Conversations with Tim: New research on multilingual students guides recommendations, actions for educators

From upper left: Tim Boals, Katie Stenz and Nelson Flores. From lower left: Sam Aguirre and Mariana Castro.
From upper left: Tim Boals, Katie Stenz and Nelson Flores. From lower left: Sam Aguirre and Mariana Castro.
October 14, 2022

This edition of Conversations with Tim features a discussion between Tim Boals, WIDA founder and director, Mariana Castro, Nelson Flores and Sam Aguirre. Mariana is deputy director for the Wisconsin Center for Education Research, Nelson is an associate professor of educational linguistics at the University of Pennsylvania and Sam is the director of WIDA Español.

Together, these Conversations with Tim guests talk about their work examining research on multilingual students and the practical recommendations and actions that educators can use to advocate for and enhance their success.

Let’s join in their conversation as they explore issues like shifting deficit perspectives, supporting students after they exit programming and challenging policies and practices for long-term English learners.

One quick thing before we dive into their conversation…

As you read or listen to Conversations with Tim, you will notice that Mariana, Nelson and Sam refer to a news article series that captures even more of this work. Read all four articles in English y Español:

Note: The article series was written using data from research conducted at The Center on Standards, Alignment, Instruction, and Learning (C-SAIL) and funded through a grant from the Institute of Education Sciences (IES) of the U.S. Department of Education.

For those of you who have access to the 2022 WIDA Annual Conference virtual session recordings, make sure you view “Re-imagining EL Policy: Panel Discussion about Identification, Monitoring, and Reclassification.” This session features this work, too!

And… as if that wasn’t enough extra topical content, Mariana, Nelson and Sam collaborated on a new WIDA Focus Bulletin! Educational Justice Through Policy: The Unintended Consequences of Policy Decisions in the Education of Bi/Multilingual Learners is coming soon!

Alright, back to Conversations with Tim

Listening option: Listen to the audio here or continue reading this abridged version of their conversation. Note: This conversation took place in July 2022.

Tim: We have a wonderful group today – not just one person, but three! It’s so nice to have this conversation with all of you. I’m going to start with Nelson. Tell us about C-SAIL and the recent research that we've featured in a series of WIDA news articles.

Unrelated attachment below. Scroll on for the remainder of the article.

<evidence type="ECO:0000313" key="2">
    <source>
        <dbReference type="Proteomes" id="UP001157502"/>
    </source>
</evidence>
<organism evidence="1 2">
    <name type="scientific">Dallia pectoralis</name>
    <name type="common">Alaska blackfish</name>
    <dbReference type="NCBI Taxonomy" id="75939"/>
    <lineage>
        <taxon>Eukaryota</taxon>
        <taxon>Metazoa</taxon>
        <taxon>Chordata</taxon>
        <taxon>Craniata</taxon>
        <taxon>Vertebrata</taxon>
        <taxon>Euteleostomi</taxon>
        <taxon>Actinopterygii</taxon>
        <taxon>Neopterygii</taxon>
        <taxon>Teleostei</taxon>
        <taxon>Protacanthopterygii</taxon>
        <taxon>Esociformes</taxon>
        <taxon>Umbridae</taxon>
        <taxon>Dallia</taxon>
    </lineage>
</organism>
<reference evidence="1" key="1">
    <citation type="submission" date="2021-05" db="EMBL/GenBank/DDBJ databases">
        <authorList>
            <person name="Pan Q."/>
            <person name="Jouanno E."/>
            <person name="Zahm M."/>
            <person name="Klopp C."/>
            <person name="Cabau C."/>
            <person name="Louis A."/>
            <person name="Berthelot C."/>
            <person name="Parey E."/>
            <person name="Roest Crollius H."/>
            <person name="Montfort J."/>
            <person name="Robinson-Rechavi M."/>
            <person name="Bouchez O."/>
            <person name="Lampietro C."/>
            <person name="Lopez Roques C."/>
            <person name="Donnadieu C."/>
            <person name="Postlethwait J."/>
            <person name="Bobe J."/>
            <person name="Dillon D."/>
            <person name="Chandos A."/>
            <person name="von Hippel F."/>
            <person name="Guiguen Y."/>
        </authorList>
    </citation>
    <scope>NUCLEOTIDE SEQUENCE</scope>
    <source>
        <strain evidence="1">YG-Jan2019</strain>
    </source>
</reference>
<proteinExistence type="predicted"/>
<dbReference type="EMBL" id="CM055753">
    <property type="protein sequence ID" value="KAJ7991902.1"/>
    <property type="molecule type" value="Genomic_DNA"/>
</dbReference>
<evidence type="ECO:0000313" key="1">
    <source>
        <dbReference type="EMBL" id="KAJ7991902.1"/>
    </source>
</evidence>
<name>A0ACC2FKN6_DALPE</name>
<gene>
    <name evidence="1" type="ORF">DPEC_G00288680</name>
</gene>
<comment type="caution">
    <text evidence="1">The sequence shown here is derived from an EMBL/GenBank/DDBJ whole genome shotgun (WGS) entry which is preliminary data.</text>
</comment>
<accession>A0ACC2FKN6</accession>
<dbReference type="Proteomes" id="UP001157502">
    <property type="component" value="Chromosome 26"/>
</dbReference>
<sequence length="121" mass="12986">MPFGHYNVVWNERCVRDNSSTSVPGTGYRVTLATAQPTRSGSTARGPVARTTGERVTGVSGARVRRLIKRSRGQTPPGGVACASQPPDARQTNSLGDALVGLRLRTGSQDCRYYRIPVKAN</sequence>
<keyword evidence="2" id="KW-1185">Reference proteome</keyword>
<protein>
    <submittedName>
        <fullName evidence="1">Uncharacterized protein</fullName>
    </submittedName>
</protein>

Nelson: C-SAIL is an IES-funded research center that I worked with under the leadership of Andy Porter at the University of Pennsylvania. Overall, the project looked at the implementation of college and career-ready standards across several partner states. They wanted to look at students officially classified as English learners (ELs). So, they invited me to help them think it through.

One of the things that came up in our interviews was debates around the classification and reclassification of students as ELs and the idea of students being false positives — or falsely positively classified as ELs.

Another thing that came up was the idea of wanting to reenter students into EL status. When we think of the more common definition of a reentry program, it’s usually a program that's designed to help people coming out of prison to reacclimate to the general population. But in this sense, it was about bringing them back into the “prison” to best meet their needs.

As a researcher, I wanted to understand where these ideas come from. In the article that I published, which inspired the WIDA news articles, I trace the history of how we came to frame policy in this way to the remedial orientation of the Bilingual Education Act of 1968. Bilingual education advocates wanted bilingual education for all bilingual students. But that's not what the law ended up becoming. You had to justify that students were “limited enough in English” for them to be eligible for bilingual education. Proponents of bilingual education wanted that threshold to be as rigorous as possible for more students to be eligible for bilingual education. They began to make the case for that by first saying that even students who knew English may not really know English because they were “semi-lingual.” That they hadn’t developed a strong foundation in any language.

As that term got quickly and rightly critiqued — since you can’t develop an asset-based approach by starting from the perspective that students lack language — the conversation switched to the more common dichotomy that’s still used today of BICS and CALP. The idea is that students have basic interpersonal communication skills (BICS) in English and possibly their home language, but that they don't have cognitive academic language proficiency (CALP).